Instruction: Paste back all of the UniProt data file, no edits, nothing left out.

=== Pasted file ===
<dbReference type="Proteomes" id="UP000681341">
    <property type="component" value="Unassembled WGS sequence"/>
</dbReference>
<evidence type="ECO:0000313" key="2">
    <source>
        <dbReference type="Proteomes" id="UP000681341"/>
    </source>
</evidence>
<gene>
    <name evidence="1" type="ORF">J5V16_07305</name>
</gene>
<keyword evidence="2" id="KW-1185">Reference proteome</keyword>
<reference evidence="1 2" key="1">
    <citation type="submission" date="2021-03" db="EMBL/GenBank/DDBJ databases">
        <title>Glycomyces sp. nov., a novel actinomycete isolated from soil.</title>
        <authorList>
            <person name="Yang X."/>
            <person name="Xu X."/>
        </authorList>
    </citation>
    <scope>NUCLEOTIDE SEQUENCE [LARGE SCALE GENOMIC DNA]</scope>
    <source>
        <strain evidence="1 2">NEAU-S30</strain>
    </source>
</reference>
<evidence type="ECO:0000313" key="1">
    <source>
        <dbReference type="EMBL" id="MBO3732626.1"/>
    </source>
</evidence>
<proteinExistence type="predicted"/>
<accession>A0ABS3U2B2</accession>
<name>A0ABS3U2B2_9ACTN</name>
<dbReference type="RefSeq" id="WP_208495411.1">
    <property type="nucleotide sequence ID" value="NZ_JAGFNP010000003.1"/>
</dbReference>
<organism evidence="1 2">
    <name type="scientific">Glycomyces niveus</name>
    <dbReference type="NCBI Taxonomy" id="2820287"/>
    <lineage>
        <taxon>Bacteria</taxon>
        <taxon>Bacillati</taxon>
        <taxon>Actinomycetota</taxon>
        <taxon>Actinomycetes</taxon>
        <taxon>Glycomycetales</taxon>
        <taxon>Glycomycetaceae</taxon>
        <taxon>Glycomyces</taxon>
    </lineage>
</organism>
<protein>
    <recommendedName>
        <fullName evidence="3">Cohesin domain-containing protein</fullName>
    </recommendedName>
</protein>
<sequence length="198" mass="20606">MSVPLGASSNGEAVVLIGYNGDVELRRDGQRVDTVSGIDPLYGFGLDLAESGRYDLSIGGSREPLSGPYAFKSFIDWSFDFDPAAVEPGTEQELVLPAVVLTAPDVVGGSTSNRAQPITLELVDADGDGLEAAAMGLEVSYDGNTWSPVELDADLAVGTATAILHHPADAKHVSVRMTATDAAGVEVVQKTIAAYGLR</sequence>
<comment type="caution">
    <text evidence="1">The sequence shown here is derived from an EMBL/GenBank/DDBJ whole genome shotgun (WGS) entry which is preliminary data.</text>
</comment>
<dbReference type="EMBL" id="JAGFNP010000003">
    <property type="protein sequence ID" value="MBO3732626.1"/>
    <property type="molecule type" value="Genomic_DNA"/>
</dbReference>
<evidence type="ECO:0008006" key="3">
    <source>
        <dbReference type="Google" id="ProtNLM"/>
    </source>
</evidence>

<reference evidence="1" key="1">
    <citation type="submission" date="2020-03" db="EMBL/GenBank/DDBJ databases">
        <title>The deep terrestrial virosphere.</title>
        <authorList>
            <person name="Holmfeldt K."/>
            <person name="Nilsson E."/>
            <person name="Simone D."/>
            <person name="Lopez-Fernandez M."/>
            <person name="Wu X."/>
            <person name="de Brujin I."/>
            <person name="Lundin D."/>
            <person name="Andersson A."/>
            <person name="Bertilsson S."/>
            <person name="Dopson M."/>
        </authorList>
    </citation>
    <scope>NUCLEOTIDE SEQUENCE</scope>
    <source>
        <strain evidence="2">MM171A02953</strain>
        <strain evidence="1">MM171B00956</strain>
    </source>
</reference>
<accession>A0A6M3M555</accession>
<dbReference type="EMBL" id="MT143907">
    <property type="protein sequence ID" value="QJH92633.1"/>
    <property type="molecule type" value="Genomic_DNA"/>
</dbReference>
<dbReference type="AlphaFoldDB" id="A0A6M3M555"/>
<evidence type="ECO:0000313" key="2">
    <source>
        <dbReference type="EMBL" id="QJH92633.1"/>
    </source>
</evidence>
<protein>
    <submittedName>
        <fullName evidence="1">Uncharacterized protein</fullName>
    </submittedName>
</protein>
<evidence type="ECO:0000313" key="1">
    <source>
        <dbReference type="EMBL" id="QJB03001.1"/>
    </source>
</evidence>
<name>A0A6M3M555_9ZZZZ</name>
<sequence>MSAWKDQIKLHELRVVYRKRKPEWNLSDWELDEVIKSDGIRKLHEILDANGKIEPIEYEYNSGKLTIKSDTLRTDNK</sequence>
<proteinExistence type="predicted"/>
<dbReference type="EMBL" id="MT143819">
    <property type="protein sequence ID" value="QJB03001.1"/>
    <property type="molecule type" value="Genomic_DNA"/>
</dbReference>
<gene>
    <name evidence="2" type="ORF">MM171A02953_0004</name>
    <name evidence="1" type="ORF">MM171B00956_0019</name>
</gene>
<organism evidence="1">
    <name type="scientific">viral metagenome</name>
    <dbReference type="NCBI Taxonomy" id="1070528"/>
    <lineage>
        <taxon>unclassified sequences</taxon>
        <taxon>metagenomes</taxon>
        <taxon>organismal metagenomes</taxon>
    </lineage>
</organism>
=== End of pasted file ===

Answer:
<dbReference type="Proteomes" id="UP000681341">
    <property type="component" value="Unassembled WGS sequence"/>
</dbReference>
<evidence type="ECO:0000313" key="2">
    <source>
        <dbReference type="Proteomes" id="UP000681341"/>
    </source>
</evidence>
<gene>
    <name evidence="1" type="ORF">J5V16_07305</name>
</gene>
<keyword evidence="2" id="KW-1185">Reference proteome</keyword>
<reference evidence="1 2" key="1">
    <citation type="submission" date="2021-03" db="EMBL/GenBank/DDBJ databases">
        <title>Glycomyces sp. nov., a novel actinomycete isolated from soil.</title>
        <authorList>
            <person name="Yang X."/>
            <person name="Xu X."/>
        </authorList>
    </citation>
    <scope>NUCLEOTIDE SEQUENCE [LARGE SCALE GENOMIC DNA]</scope>
    <source>
        <strain evidence="1 2">NEAU-S30</strain>
    </source>
</reference>
<evidence type="ECO:0000313" key="1">
    <source>
        <dbReference type="EMBL" id="MBO3732626.1"/>
    </source>
</evidence>
<proteinExistence type="predicted"/>
<accession>A0ABS3U2B2</accession>
<name>A0ABS3U2B2_9ACTN</name>
<dbReference type="RefSeq" id="WP_208495411.1">
    <property type="nucleotide sequence ID" value="NZ_JAGFNP010000003.1"/>
</dbReference>
<organism evidence="1 2">
    <name type="scientific">Glycomyces niveus</name>
    <dbReference type="NCBI Taxonomy" id="2820287"/>
    <lineage>
        <taxon>Bacteria</taxon>
        <taxon>Bacillati</taxon>
        <taxon>Actinomycetota</taxon>
        <taxon>Actinomycetes</taxon>
        <taxon>Glycomycetales</taxon>
        <taxon>Glycomycetaceae</taxon>
        <taxon>Glycomyces</taxon>
    </lineage>
</organism>
<protein>
    <recommendedName>
        <fullName evidence="3">Cohesin domain-containing protein</fullName>
    </recommendedName>
</protein>
<sequence length="198" mass="20606">MSVPLGASSNGEAVVLIGYNGDVELRRDGQRVDTVSGIDPLYGFGLDLAESGRYDLSIGGSREPLSGPYAFKSFIDWSFDFDPAAVEPGTEQELVLPAVVLTAPDVVGGSTSNRAQPITLELVDADGDGLEAAAMGLEVSYDGNTWSPVELDADLAVGTATAILHHPADAKHVSVRMTATDAAGVEVVQKTIAAYGLR</sequence>
<comment type="caution">
    <text evidence="1">The sequence shown here is derived from an EMBL/GenBank/DDBJ whole genome shotgun (WGS) entry which is preliminary data.</text>
</comment>
<dbReference type="EMBL" id="JAGFNP010000003">
    <property type="protein sequence ID" value="MBO3732626.1"/>
    <property type="molecule type" value="Genomic_DNA"/>
</dbReference>
<evidence type="ECO:0008006" key="3">
    <source>
        <dbReference type="Google" id="ProtNLM"/>
    </source>
</evidence>

<reference evidence="1" key="1">
    <citation type="submission" date="2020-03" db="EMBL/GenBank/DDBJ databases">
        <title>The deep terrestrial virosphere.</title>
        <authorList>
            <person name="Holmfeldt K."/>
            <person name="Nilsson E."/>
            <person name="Simone D."/>
            <person name="Lopez-Fernandez M."/>
            <person name="Wu X."/>
            <person name="de Brujin I."/>
            <person name="Lundin D."/>
            <person name="Andersson A."/>
            <person name="Bertilsson S."/>
            <person name="Dopson M."/>
        </authorList>
    </citation>
    <scope>NUCLEOTIDE SEQUENCE</scope>
    <source>
        <strain evidence="2">MM171A02953</strain>
        <strain evidence="1">MM171B00956</strain>
    </source>
</reference>
<accession>A0A6M3M555</accession>
<dbReference type="EMBL" id="MT143907">
    <property type="protein sequence ID" value="QJH92633.1"/>
    <property type="molecule type" value="Genomic_DNA"/>
</dbReference>
<dbReference type="AlphaFoldDB" id="A0A6M3M555"/>
<evidence type="ECO:0000313" key="2">
    <source>
        <dbReference type="EMBL" id="QJH92633.1"/>
    </source>
</evidence>
<protein>
    <submittedName>
        <fullName evidence="1">Uncharacterized protein</fullName>
    </submittedName>
</protein>
<evidence type="ECO:0000313" key="1">
    <source>
        <dbReference type="EMBL" id="QJB03001.1"/>
    </source>
</evidence>
<name>A0A6M3M555_9ZZZZ</name>
<sequence>MSAWKDQIKLHELRVVYRKRKPEWNLSDWELDEVIKSDGIRKLHEILDANGKIEPIEYEYNSGKLTIKSDTLRTDNK</sequence>
<proteinExistence type="predicted"/>
<dbReference type="EMBL" id="MT143819">
    <property type="protein sequence ID" value="QJB03001.1"/>
    <property type="molecule type" value="Genomic_DNA"/>
</dbReference>
<gene>
    <name evidence="2" type="ORF">MM171A02953_0004</name>
    <name evidence="1" type="ORF">MM171B00956_0019</name>
</gene>
<organism evidence="1">
    <name type="scientific">viral metagenome</name>
    <dbReference type="NCBI Taxonomy" id="1070528"/>
    <lineage>
        <taxon>unclassified sequences</taxon>
        <taxon>metagenomes</taxon>
        <taxon>organismal metagenomes</taxon>
    </lineage>
</organism>